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Oman Economy


Oman's location at the entrance to the Persian Gulf for centuries made it an entrepôt for trade, including a substantial traffic in arms and slaves. Its prosperity declined in the 19th century, when, as a result of Western dominance in Asia, traditional trade patterns and communications routes were radically changed.

Prior to the discovery and exploitation of oil and natural gas in Oman in the mid-1960’s, its economy used to consist mostly of fishing, agriculture and traditional crafts such as boat-making. However, Oman's economy today maintains a largely traditional sector based on agriculture and the country had also managed to develop a modern economic sector based on oil.

Production began in August 1967, and by the mid-1970s most of the economy revolved around oil. The hydrocarbons sector accounted for 77% export earnings and government revenues in 2000. Despite diversification efforts, petroleum's share of GDP rose from 37% in 1994 to 38.2% in 1995 to 40% in 1999. In 2000, petroleum's share jumped to 49% of GDP as oil prices rose sharply from near-record lows in early 1999. As of 2012, Oman's proved reserves of petroleum total about 5.5 billion barrels, 24th largest in the world. At the estimated high production level of 959,816 barrels per day in 2001, the reserves would last another 15.7 years. The government's Oman 2020 program looks to a fundamental transformation of the economy by that time.

In recent years, the production of natural gas has become a significant factor of the economy. Gas reserves increased from 9.8 trillion cubic feet in 1990 to 29.3 trillion cubic feet 2001. Two major extensions of Oman's pipeline connections from gas deposits in the centre of the country were completed in August 2002 – a pipeline to the north coast at Sohar and a pipeline to the south coast at Salalah. With the recovery of gas prices from in the latter half of 1999, GDP grew at extraordinarily high rates of 15.6% in 1999 and 19.6% in 2000. Inflation was negligible at 0.4% in 1999 and1.4% in 2000. Oman's natural gas reserves are estimated at 849.5 billion cubic metres, ranking 28th in the world, and production in 2008 was about 24 billion cubic metres per year.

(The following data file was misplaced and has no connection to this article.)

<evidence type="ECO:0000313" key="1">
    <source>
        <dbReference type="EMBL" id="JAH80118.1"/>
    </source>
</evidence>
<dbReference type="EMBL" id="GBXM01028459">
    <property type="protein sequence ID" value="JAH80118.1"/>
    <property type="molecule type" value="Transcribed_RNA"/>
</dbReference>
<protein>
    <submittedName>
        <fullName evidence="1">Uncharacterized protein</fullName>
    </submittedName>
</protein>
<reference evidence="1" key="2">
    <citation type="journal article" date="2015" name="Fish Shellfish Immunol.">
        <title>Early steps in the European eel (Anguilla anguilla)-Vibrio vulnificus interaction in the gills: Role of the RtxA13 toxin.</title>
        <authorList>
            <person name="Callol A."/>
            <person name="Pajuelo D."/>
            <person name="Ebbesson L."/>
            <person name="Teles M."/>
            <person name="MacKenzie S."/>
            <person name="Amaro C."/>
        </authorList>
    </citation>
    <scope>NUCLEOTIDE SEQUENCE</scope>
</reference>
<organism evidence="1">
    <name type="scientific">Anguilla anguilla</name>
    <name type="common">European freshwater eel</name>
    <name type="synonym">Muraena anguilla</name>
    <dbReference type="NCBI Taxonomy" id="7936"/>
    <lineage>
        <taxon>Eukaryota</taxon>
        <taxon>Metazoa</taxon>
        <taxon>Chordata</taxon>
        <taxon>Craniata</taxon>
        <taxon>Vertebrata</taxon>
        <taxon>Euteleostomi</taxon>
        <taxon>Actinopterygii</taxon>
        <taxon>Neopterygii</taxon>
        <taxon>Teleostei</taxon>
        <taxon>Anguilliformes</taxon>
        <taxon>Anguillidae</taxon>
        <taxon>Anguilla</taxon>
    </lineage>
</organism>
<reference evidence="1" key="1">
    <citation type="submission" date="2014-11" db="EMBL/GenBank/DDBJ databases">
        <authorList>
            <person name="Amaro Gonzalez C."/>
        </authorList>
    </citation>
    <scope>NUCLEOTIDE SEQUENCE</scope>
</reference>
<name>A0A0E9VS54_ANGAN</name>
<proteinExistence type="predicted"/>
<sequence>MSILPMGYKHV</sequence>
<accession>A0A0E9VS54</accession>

Oman's other mineral resources include chromite, dolomite, zinc, limestone, gypsum, silicon, copper, gold, cobalt and iron. Several industries have grown up around them as part of the national development process which, in turn, have boosted the minerals sector's contribution to the nation’s GDP as well as providing jobs for Omanis.

The industrial sector is a cornerstone of the Sultanate’s long-term (1996-2020) development strategy for diversifying the sources of national income and reducing dependence on oil; it is also capable of helping to meet Oman's social development needs and generate greater added value for national resources by processing them into manufactured products.

Agriculture, often subsistence in its character, produces dates, limes, grains and vegetables, but with less than 1% of the country under cultivation Oman is likely to remain a net importer of food.

Tourism is being developed with the purpose of diversifying the country’s economy. The government plans careful and regular development of the tourist industry by preserving cultural and archaeological sites. Tourism is focused on the Muscat area and other historic interior sites such as the 17th century Ibadi fort at Nizwa. Other popular tourist activities include sand skiing in the desert, scuba diving, rock climbing, trekking, surfing & sailing, cave exploration, birdwatching, bull fighting and camel races.

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